Maximizing the benefits of energy-use is more productive than merely conserving it: Kirit S. Parikh and Vijay Kalra

Reading time: 3 minutes
21 April 2016

Article originally posted on The Hindu Business Line.

This week India will join 195 nations in signing the Paris Agreement, which makes it clear that global economies are committed to moving towards a thriving, low carbon future.

Change is already under way in India with regard to climate change mitigation. And ‘energy productivity’ is emerging as a new business opportunity. Defined as getting more economic output from each unit of energy, it is set to transform energy consumption across India’s manufacturing sectors.

Energy productivity recalibrates the focus of business leaders away from energy conservation and towards how energy can best be utilised to maximise societal, environmental and economic prosperity. Gains at the company level also add up to increasing the economic well-being of the whole of India in GDP terms.

The International Energy Agency (IEA) estimates that energy productivity improvements could generate approximately an additional ₹18 lakh crore (US$18 trillion) in global GDP between 2012 and 2035. And according to a report from ClimateWorks and Fraunhofer ISI, energy efficiency policies across Brazil, China, Europe, India, Mexico and the US can reduce costs by up to US$250 billion a year making energy productivity one of the least-cost decarbonisation pathways.


Earlier this year, Make in India week in Mumbai positioned the country as a global manufacturing hub. Yet, according to the IEA’s 'India Energy Outlook' released in 2015, putting manufacturing as the focal point of the growth model implies a large rise in the energy needed to underpin India’s development. Energy productivity needs to be a key ingredient to India’s growth strategy.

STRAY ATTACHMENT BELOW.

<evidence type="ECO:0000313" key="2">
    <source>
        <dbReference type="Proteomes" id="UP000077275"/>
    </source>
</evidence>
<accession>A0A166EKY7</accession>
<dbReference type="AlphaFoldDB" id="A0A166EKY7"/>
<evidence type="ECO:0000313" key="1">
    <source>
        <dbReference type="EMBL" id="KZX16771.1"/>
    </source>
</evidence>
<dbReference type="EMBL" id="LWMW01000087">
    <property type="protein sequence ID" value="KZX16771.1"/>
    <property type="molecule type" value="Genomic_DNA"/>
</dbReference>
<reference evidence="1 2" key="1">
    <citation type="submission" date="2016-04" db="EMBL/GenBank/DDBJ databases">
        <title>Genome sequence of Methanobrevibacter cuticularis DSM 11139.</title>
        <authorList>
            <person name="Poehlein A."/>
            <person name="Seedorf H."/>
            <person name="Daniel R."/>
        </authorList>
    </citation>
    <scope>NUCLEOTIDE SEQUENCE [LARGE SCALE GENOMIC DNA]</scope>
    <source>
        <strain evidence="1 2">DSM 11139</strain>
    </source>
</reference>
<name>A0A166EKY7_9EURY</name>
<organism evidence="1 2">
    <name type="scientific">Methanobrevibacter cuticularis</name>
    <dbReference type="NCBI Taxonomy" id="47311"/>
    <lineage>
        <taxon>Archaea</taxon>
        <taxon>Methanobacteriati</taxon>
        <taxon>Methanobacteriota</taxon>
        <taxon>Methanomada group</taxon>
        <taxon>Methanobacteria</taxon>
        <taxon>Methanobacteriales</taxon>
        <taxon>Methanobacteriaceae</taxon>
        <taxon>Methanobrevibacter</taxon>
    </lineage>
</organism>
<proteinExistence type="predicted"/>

To mobilise bold business action, The Climate Group in partnership with the Global Alliance for Energy Productivity and with support from ClimateWorks, is rolling out EP100, a new campaign which showcases the world’s most influential businesses committed to doubling energy productivity by 2030. EP100 is also an action of We Mean Business, a coalition of organisations working with thousands of the world’s most influential businesses and investors.

One company that has been quick to embrace energy productivity is Mahindra & Mahindra Limited, the first leading Indian business to join EP100. A new focus on energy productivity means that Indian companies can better understand the value proposition that comes with using energy smarter. Widespread adoption of energy productivity, however, requires business leaders and policymakers to overcome commonly held misperceptions that prevent the adoption of low carbon, energy-efficient technologies and practices.


A prevalent myth is that energy productivity is too expensive. While this may have been true in the past, it is certainly not the case in India’s digital and technology-powered economy. Take LED light bulbs, for example. Although the initial purchase price is more than traditional incandescent light bulbs, LEDs last longer and consume energy more productively, thereby reducing the cost of electricity to provide light. So, despite higher initial costs, LEDs help save energy and money in the long run.

India’s Intended Nationally Determined Contribution sets a goal that non-fossil electricity generation capacity will be 40% of the country’s expected total capacity in 2030. The country has also pledged to aim for a 35% reduction in carbon intensity by 2030, from 2005 levels.

By joining the EP100 initiative to improve energy productivity, India’s most influential businesses will be at the forefront of helping the country deliver on its climate ambitions.

Kirit S. Parikh is the founder of IGIDR and chairman of the Integrated Research and Action for DevelopmentVijay Kalra is the chief of manufacturing operations, automotive division, Mahindra & Mahindra Ltd.

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